If Magnificent Fiend, the second album by Howlin Rain, sounds like a different band made the record, it's not the brown windowpane working its sickly magic on you, it's in many ways an accurate perception. Howlin Rain is Ethan Miller's side project when he's not playing with his "other band," Comets on Fire. HR's self-titled debut was released in 2006. It was well-received for its taut, simple song structures that evoked everything from the Grateful Dead to harder, more riff-laden big rock & roll power plays. It was loud, proud, and topped off with just a touch of country and blues. Miller, bassist Ian Gradek, and rhythm guitarist Mike Jackson remain from the band that made that album, while drummer Garrett Goddard and multi-instrumentalist Joel Robinow (keyboards, harmony vocals, and "horn") complete the quintet. There are a few guests filling out the proceedings as well: Matt Waters and Scott Knippelmeir guest on saxophone and trombone, respectively, and Eli Eckert participates on guitar and bass in places. The music here is much more complex. These are still identifiable as rock songs, but there are spaces in them that evoke the harder edges of improvising rock acts like early Steppenwolf, Delaney & Bonnie (at their most rockist), and even Quicksilver Messenger Service. But this isn't necessarily a throwback group at all, and Magnificent Fiend is its own affair. It is louder, wilder, bigger, and more live sounding than the records made by any of those bands. These songs are knottier, building on the more elemental riffs and melodies of the previous set and creating something denser, more immediate, and menacing in the process.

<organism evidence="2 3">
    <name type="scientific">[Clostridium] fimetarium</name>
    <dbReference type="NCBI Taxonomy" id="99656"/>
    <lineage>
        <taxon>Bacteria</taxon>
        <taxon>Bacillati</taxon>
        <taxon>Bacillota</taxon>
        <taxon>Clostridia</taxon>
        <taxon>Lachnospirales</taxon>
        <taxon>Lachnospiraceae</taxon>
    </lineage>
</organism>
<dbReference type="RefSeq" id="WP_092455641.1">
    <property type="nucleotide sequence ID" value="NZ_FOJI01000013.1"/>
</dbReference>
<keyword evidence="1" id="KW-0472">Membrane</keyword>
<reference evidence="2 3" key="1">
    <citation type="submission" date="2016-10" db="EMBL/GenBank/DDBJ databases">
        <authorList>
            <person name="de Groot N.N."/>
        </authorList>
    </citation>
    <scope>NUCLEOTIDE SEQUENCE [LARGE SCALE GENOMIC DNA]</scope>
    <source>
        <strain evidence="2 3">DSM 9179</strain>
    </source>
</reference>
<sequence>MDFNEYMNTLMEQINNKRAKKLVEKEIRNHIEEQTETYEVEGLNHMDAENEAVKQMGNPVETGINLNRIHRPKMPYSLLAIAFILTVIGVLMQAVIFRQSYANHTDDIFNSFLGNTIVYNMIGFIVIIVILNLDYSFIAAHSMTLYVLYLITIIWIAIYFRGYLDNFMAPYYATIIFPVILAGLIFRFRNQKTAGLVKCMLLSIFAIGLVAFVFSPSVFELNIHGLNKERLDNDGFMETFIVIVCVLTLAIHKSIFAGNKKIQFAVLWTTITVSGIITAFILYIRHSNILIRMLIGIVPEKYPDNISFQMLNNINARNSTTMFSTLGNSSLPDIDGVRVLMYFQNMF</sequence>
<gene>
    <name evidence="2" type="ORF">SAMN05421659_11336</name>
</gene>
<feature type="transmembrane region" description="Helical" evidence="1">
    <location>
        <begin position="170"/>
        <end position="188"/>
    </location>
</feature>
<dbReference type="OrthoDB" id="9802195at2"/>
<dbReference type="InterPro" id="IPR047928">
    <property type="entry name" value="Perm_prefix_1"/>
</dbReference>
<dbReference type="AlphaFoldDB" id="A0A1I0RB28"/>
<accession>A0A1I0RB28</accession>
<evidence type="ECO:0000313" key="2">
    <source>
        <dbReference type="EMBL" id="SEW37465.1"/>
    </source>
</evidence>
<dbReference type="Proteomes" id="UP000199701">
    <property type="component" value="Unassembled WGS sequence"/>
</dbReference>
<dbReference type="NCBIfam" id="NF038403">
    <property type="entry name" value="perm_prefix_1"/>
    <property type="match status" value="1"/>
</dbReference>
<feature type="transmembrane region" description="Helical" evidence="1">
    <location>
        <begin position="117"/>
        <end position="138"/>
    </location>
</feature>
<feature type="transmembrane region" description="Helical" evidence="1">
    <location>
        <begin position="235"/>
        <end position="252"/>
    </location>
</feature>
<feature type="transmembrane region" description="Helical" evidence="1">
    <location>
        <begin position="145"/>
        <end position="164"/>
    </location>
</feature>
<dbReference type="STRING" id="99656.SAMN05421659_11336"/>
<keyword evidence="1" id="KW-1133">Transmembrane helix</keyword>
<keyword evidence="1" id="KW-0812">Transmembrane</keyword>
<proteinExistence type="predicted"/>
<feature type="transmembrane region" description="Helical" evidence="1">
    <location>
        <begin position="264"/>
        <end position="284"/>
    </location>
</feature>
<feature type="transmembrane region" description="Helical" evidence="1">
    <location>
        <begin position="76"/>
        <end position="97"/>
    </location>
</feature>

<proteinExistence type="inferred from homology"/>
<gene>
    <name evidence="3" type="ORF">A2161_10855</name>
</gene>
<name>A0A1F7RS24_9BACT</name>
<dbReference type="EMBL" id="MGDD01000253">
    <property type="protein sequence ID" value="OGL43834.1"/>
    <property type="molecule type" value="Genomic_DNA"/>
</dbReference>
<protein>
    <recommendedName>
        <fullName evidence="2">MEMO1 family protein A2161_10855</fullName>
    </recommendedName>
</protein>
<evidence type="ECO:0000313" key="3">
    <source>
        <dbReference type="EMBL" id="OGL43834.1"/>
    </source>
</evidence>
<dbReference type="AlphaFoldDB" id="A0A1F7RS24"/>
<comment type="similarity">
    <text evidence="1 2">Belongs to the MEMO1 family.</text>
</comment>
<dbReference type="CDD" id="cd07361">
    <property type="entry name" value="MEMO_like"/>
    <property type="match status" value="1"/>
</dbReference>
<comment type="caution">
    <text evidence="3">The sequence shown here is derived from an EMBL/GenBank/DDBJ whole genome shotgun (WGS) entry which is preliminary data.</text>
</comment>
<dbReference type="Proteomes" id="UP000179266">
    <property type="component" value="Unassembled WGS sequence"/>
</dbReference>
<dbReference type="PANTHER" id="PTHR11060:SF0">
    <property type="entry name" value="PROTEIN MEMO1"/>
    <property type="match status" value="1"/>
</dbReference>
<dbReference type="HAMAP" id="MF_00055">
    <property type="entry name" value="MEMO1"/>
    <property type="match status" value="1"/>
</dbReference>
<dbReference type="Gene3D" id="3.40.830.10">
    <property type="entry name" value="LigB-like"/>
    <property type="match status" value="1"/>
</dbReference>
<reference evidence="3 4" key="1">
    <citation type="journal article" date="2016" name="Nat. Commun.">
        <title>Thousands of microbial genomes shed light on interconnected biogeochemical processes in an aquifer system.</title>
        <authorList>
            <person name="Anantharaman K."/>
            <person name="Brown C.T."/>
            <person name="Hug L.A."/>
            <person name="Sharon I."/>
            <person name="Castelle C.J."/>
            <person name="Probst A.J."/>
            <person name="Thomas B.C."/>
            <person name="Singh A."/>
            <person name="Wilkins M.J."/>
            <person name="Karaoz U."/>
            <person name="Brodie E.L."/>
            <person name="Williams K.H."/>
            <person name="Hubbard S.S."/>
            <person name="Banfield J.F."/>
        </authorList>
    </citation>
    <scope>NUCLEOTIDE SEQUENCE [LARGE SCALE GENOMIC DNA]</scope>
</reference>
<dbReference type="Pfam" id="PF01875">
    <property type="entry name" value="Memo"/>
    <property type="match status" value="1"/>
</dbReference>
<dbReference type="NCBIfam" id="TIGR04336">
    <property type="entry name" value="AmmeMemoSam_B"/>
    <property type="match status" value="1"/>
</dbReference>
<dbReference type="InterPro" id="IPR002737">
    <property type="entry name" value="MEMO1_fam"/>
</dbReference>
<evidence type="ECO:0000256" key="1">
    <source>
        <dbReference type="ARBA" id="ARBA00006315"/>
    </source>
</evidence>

Check "Dancers at the End of Time," with its direct lift of the title from Michael Moorcock's novel of the same name. It begins with a bone-crushing blast of guitars in wah-wah overdrive, as an organ pumps up the rhythm section before it retreats for a few moments into a simple chord line as a feint. As the band comes back in to create the space for the song's lyrics and melodic line -- and Miller is no less a completely shambolic if wildly expressive vocalist than he has ever been -- all hell breaks loose and Miller enters at full throttle. The feeling of San Francisco's heavier side during the late '60s comes screaming out of the gate. There are neat little quotes from tunes like "Badge," as well as the Dead's set-up moments where the guitars could find each other in the ether of the jam and push the entire tune into another terrain -- but it never really goes there, just toys with it. The album is focused; on the harder jams, it all serves to bring the tunes out of the sprawl with as much power, force, and volume as possible. Recorded in the same studio that Tom Waits used for Bone Machine, a similar rawness -- courtesy of recording engineer Tim Green -- is present in its grooves, but it isn't nearly as menacing. If anything, this is a brighter recording than its predecessor, a fine if less economical one musically. Tracks like "Calling Lightning, Pt. 2," "Goodbye Ruby," and the gradually building "El Rey" feel like a stone cross between the early, more musically and soulfully adventurous Widespread Panic and the harder edge of Delaney & Bonnie & Friends. Miller walks unafraid into a sonic terrain where a little chaos and rockist posturing enter the mix freely. Other cuts, such as the more roots-oriented, murkier, and psychedelically dreamy "Nomads," weave guitar lines across channels, as blues phrasing ebbs edgily into folk, country, and drifting free-form breeziness, all meld and groove. Album closer "Riverboat" traces the same veins that the Dead (as played by the Meat Puppets) used in wrapping themselves around Southern rock tropes like those offered by the Marshall Tucker Band (easily the most experimental and musically restless of the acts that boomed out of the region from the 1970s). Yeah, this is post-hippie music played with fuel injection, hedonism, and teeth. It's a tighter, less primitive album than its predecessor, but as such, it has a lot more to offer as well.
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